WASH challenges in Manila North Cemetery
In May 2018, I went to Manila, the Philippines, to research Menstrual Hygiene Management in resource-poor settings. One of the sites that I visited was Manila North Cemetery, the final resting place of the great and the good of Filipino society since the 1890s. Huge mausoleums span the tombs, each one striving to impress more than the last. The families of the rich employed people to be caretakers of the tombs and and some caretakers were given permission to live on site.
Now MNC is the residence of about 10000 people, who have found the house-like mausoleums suitable to live in. People have literally moved in, with cookers, tv's,and fridges. The tombs themselves have nice cloths put over them to act as dining room tables, or for many, they are the ideal size to act as a bed.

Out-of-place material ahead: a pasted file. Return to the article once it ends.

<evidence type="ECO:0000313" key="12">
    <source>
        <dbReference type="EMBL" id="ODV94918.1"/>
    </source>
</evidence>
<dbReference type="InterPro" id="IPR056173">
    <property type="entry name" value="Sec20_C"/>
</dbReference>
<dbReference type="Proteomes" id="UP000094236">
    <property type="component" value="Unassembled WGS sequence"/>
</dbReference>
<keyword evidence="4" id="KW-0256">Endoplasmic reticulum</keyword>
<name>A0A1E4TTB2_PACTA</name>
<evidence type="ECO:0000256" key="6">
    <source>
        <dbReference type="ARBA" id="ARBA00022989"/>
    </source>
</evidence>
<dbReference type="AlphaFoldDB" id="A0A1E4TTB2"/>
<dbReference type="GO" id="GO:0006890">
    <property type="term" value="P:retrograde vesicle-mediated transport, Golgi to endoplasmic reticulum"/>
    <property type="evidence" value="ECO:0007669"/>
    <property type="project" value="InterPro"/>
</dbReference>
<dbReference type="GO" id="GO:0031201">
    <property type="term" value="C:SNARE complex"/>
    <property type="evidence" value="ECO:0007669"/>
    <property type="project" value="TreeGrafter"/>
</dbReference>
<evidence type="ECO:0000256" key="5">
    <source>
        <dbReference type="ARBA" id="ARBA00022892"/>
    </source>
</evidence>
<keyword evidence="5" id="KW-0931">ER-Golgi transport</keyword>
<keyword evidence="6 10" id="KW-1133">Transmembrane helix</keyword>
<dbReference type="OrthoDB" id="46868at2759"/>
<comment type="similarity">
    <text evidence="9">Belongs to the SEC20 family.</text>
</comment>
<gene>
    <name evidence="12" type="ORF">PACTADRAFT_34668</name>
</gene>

MNC lacks piped water and sewerage, because the people do not own the land and the government regards it as an illegal squat. It is therefore very difficult for girls and women to manage their menstruation. Its not easy to get privacy, and there is little water for washing (just what you can carry). They use traditional cloths (pasadors) for the absorbance of blood, which creates problems with laundry, or they use disposable 'napkins' which create problems of solid waste disposal. Disposable napkins also cost money. Many young girls told me they were the preferred option due to their reliability, but they might not have enough money to spend on them. They might buy them as a 'treat'. Girls inevitably missed school and limited their activities, choosing to stay close to home. One young girl mourned the loss of her childhood, as she could not go out and play with her friends. Everybody asked what they wanted most, and they all said 'a private bathroom'. Some told me that they would leave the cemetery to go to a mall to use the bathroom, but it was too far to go everytime.